Thus far, senior IRS officials in office when the abuses began have often provided untruthful answers, first by telling Congress in 2012 that the IRS wasn’t targeting President Obama’s ideological opponents and more recently by suggesting that low-level employees were to blame. Sometimes they’ve been unwilling to provide any answers at all, such as when Lois Lerner, the head of the IRS unit overseeing tax-exempt organizations, asserted her Fifth Amendment privilege to avoid self-incrimination, but not before proclaiming her innocence at a congressional hearing.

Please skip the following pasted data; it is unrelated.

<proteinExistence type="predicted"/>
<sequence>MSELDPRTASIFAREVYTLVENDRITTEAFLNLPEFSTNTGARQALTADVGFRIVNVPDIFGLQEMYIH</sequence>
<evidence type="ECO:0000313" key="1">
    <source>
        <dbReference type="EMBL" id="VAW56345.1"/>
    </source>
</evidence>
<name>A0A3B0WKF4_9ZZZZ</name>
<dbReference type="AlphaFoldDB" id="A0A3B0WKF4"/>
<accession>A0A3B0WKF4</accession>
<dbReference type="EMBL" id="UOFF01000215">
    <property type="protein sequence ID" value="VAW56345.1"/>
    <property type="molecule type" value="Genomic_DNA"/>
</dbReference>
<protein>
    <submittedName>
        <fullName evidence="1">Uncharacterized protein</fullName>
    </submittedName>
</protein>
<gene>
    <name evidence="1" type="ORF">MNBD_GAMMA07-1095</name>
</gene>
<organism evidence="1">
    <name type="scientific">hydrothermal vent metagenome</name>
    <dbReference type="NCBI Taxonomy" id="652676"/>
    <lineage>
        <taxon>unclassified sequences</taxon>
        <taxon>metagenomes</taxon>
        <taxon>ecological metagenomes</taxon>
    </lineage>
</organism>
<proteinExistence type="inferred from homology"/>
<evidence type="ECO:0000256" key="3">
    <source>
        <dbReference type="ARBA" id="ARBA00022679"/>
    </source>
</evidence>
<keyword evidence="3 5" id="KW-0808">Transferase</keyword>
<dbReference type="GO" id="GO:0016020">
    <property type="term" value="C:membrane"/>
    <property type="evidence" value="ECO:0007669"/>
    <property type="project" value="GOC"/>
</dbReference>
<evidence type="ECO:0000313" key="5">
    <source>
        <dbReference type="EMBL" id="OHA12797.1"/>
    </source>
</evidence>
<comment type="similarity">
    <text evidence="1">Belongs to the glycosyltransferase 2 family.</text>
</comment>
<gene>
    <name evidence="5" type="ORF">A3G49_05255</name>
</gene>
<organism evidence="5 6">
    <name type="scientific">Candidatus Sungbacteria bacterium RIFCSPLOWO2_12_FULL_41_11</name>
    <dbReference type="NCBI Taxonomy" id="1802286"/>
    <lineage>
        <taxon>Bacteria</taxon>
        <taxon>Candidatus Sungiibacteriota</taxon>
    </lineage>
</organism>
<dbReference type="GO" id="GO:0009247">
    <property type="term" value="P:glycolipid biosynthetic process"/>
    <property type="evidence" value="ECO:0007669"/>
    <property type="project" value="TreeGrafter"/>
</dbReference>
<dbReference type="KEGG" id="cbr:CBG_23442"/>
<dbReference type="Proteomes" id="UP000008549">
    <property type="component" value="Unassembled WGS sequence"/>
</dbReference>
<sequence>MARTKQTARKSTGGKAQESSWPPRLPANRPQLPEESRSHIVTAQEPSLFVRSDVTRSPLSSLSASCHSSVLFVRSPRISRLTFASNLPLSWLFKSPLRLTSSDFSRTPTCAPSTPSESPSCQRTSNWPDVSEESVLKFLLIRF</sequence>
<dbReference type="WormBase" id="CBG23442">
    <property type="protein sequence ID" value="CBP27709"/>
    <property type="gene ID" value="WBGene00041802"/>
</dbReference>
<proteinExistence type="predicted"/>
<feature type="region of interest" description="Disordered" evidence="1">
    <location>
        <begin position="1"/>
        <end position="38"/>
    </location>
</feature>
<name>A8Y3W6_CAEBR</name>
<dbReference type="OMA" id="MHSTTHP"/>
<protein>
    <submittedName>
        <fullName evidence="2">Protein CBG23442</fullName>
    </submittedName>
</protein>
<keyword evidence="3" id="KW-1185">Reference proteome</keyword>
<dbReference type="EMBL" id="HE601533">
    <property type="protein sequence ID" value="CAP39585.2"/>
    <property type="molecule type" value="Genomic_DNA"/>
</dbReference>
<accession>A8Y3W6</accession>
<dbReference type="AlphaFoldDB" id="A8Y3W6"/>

In the civil lawsuits, government defendants will still enjoy their Fifth Amendment rights, but the truth may come out anyway. Ms. Mitchell notes that “civil discovery is much broader and doesn’t allow for as much opportunity to refuse to answer. There’s a magistrate who is appointed to oversee” and resolve disputes on specific questions. And if a person is forced to answer a question during a deposition, “the perjury statutes apply.”
But even if officials find ways to remain silent, they might not be able to contain the relevant information. Ms. Mitchell adds that “we are most interested in seeing documents,” and that includes emails. Such documents have hardly been examined, because while the IRS’s internal audit recently forced the agency to acknowledge abuses it had previously denied, the inquiry consisted mainly of interviews of staff with a supervisor present.